Why you should be paying attention to America's War on Cash

Discussion in 'Economics and Finance' started by Angroid, Sep 8, 2016.

  1. Angroid CyberSperg 1138

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    Submitted by Shaun Bradley via TheAntiMedia.org,
    Government campaigns of intimidation - like the wars on drugs, terror, and poverty - have been used to extort the public for decades. Despite the previous failures of institutional “wars,” a new war on cash is being waged that threatens freedom in a more subversive way than ever before.
    Banks and governments around the world are cracking down on the use of paper money, and in turn, eliminating any anonymity left in the current system. Through strict rules on cash transactions and civil asset forfeiture laws, for example, the system has already instituted penalties for using cash. But as payments evolve into a purely digital network, the consequences of this new paradigm are being brought into the spotlight.
    The ability to track, record, and mediate transactions of all individuals is a power dictators throughout history could have only dreamed of. Those who value privacy are turning to alternatives like cash, cryptocurrencies, and precious metals, but these directly threaten central bank dominance. This ongoing tug-of-war in financial innovation will determine whether we enter an age of individual empowerment or centralized enslavement.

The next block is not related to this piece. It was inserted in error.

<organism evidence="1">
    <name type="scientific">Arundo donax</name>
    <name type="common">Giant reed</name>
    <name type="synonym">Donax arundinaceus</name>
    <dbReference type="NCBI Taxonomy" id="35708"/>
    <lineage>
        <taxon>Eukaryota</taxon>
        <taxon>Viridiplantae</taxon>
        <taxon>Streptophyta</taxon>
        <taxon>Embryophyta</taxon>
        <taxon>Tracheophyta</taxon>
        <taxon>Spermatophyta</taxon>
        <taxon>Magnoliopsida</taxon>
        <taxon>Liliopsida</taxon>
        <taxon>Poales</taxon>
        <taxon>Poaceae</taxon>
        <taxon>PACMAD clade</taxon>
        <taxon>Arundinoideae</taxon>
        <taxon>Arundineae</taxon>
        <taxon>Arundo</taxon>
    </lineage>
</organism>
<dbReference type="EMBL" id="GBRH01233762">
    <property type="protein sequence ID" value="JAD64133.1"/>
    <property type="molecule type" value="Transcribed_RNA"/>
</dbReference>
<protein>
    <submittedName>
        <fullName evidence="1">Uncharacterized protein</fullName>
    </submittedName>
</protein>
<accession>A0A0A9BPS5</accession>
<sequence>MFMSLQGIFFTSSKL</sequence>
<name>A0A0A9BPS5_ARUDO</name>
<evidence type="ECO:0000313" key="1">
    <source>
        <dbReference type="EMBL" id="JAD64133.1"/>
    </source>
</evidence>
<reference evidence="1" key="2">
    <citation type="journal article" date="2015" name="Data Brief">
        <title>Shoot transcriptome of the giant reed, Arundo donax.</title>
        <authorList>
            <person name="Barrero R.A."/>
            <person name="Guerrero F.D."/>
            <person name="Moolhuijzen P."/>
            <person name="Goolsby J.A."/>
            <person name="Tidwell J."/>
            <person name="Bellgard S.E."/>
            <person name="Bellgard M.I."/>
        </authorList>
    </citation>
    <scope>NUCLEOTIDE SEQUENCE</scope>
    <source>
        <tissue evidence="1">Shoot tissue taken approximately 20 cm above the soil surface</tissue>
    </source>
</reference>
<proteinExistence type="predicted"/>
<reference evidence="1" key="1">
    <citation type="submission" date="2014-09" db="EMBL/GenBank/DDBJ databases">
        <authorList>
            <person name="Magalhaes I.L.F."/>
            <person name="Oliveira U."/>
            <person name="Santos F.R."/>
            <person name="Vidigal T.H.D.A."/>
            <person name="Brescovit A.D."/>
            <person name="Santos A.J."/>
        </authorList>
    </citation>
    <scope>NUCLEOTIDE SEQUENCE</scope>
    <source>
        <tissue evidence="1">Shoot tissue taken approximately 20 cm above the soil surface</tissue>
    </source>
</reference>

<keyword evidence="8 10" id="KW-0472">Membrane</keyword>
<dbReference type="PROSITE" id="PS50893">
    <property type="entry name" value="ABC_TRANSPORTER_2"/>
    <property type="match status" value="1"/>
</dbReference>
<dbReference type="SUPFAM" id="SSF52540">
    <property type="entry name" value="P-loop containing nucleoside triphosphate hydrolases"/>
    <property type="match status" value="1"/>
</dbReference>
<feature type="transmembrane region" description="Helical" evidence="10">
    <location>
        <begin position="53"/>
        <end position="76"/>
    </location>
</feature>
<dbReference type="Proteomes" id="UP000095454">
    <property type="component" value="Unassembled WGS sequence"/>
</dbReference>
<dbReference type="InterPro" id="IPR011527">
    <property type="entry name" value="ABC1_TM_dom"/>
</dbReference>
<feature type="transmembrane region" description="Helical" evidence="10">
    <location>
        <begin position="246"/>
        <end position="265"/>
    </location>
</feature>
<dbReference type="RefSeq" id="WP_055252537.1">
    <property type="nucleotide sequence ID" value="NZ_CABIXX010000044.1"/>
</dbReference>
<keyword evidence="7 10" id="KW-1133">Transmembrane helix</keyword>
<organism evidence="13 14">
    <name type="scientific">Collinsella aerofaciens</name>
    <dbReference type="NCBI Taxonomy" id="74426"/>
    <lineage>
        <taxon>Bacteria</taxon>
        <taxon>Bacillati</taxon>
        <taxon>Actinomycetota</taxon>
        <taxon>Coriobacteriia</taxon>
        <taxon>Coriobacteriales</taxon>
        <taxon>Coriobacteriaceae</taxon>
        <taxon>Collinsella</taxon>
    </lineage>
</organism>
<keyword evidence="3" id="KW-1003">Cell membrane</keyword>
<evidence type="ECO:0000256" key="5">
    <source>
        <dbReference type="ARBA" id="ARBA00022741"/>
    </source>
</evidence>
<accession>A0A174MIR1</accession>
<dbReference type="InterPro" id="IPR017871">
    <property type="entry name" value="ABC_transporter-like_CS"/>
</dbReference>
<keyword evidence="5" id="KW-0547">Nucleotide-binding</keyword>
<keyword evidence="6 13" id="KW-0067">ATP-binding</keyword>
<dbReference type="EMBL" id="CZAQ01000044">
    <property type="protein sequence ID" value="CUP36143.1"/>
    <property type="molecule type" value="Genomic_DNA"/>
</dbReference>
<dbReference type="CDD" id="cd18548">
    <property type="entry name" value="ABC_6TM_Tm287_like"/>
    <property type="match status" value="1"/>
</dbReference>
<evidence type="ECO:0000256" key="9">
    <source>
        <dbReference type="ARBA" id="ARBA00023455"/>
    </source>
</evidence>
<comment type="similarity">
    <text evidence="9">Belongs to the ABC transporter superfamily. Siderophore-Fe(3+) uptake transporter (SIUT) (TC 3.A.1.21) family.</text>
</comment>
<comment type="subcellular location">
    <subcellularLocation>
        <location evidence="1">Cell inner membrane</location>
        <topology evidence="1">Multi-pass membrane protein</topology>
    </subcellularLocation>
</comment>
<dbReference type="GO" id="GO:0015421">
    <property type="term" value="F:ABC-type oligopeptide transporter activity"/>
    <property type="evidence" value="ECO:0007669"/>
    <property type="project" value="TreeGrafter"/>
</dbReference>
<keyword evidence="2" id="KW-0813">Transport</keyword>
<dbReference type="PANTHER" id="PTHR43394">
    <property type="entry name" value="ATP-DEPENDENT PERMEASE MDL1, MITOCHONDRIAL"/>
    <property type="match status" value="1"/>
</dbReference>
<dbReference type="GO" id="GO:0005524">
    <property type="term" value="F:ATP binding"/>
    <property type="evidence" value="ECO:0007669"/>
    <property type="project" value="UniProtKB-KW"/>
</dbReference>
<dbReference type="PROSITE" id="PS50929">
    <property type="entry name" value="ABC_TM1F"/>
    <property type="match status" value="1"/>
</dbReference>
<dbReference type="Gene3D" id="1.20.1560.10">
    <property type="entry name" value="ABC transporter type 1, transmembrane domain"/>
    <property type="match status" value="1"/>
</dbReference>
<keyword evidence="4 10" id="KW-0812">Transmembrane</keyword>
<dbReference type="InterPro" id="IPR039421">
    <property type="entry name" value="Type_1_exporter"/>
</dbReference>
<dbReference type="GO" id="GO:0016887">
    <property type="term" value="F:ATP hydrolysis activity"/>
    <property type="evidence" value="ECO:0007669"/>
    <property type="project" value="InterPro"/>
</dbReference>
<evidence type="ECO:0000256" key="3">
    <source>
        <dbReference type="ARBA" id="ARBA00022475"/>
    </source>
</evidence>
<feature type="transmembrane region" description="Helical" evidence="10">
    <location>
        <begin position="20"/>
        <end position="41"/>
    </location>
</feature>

As mundane as it may seem, the main reason for this push to go cashless is directly tied to what world central banks are doing to prop up their economies. The manipulation of interests rates to zero or even negative has left central banks no ammunition to fight off the next recession. Without the ability to cut interest rates even further, stimulating economic growth is nearly impossible.

    The decisions made in response to the 2008 crisis have led to a perverted environment in which customers could be charged just for holding money in their accounts. As long as individuals have the ability to move their funds into paper currency and escape the losses, banks are still limited to how far they can push the envelope. Regardless, the federal government continues to pressure banks into issuing “Suspicious Activity Reports” for withdrawals of even as little as $5,000. That amount will undoubtedly decrease if and when more people resort to stuffing cash under their mattresses.
    Kenneth Rogoff, the former chief economist of the International Monetary Fund, noted in a recent paper how a cashless world would expand banks’ options: